Known for the breathtaking fjords that pepper its coasts, Norway is a country that runs on ferries: Hundreds links isolated fjord towns and islands with the mainland. But despite the country’s famed commitment to environmentalism, ferries can be a dirty business. A single ferry serving the route between western Norwegian towns towns Lavik and Oppedal, for example, burns through 1 million liters of diesel per year, churning out 570 metric tons of carbon dioxide and 15 metric tons of nitrogen oxides as well.
Starting in 2015, that ferry will be the first to be replaced with an electric one— designed by Siemens as the world’s first electrically powered car ferry. If successful, the technology has the potential to be replicated across Norway, replacing all ferries used for trips a half hour and under.
The new design is a catamaran, engineered to minimize water resistance and weigh less than a typical vessel. The result is that its electric motor needs nearly half the power of the engine on the heavier, more resistant diesel-engine ferries. And, according to Siemens, "the crucial feature of the new ferry is that it only takes 10 minutes to recharge the batteries" that power the motor. Batteries waiting at either port quickly recharge the ferry between trips, and slowly regain power from the small village’s local grid while the ship is at sea.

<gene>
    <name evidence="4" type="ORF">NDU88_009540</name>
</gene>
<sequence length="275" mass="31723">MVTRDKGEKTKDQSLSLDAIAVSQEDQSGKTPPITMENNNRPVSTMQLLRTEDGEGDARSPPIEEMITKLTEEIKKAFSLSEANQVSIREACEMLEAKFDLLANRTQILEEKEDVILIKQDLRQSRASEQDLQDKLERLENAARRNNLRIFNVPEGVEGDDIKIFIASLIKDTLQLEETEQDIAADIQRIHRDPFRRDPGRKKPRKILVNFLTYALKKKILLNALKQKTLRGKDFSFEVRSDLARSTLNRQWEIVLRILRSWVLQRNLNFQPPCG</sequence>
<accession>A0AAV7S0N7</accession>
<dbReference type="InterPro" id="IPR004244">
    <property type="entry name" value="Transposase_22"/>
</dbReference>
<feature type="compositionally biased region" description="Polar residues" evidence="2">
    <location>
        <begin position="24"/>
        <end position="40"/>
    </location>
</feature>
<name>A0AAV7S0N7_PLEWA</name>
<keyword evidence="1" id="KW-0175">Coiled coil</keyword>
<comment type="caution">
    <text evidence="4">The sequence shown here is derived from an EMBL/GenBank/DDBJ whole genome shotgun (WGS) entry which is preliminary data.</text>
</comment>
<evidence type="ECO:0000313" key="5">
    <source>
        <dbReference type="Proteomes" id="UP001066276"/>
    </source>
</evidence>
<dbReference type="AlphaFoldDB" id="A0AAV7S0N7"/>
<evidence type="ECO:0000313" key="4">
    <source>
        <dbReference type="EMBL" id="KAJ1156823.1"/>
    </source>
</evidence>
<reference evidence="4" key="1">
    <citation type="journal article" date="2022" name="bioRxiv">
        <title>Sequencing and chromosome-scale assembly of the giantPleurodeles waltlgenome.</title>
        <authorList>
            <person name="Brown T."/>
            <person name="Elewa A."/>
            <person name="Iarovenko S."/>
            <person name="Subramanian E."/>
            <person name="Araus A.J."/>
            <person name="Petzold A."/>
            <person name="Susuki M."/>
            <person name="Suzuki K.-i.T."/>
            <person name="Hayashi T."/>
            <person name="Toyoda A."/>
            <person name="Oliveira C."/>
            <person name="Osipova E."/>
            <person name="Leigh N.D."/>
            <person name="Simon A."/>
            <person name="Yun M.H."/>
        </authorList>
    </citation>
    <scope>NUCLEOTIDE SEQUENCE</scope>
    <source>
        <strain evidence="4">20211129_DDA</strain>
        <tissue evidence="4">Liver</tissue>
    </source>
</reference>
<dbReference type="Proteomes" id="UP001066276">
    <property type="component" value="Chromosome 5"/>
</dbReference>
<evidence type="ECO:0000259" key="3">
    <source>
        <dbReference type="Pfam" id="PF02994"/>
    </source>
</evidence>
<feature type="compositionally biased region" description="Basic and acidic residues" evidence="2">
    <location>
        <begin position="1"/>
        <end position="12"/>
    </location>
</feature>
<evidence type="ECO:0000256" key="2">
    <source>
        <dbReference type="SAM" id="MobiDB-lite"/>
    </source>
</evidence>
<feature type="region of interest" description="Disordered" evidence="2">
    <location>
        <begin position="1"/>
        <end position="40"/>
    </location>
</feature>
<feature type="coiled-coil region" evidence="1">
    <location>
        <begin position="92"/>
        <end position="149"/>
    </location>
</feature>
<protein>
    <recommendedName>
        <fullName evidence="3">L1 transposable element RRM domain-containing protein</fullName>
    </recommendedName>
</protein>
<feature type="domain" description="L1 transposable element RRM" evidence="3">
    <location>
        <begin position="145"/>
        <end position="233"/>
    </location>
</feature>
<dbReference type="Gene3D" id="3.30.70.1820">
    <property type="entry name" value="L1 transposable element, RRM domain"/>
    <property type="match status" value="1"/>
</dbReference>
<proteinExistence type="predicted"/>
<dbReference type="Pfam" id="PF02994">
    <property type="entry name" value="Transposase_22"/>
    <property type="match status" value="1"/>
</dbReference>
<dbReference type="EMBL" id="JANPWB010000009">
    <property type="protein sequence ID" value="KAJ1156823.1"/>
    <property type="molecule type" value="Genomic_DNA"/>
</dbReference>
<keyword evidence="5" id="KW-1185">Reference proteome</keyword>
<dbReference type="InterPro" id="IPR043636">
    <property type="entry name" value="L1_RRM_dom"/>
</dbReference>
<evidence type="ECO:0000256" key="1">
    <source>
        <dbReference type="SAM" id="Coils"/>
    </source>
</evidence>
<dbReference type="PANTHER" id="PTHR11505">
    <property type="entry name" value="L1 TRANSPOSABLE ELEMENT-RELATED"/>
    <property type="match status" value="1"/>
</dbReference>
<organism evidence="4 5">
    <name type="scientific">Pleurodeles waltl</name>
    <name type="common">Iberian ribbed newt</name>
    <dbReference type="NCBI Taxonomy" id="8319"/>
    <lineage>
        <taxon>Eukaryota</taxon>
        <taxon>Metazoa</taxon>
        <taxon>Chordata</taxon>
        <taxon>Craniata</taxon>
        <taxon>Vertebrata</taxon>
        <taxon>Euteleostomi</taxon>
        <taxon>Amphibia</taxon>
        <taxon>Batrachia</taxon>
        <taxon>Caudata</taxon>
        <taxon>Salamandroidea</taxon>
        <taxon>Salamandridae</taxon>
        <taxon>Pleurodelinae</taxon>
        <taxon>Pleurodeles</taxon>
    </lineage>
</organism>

The irony of such a clean ferry? That it’s just enabling more gas-guzzling cars to get from point A to point B.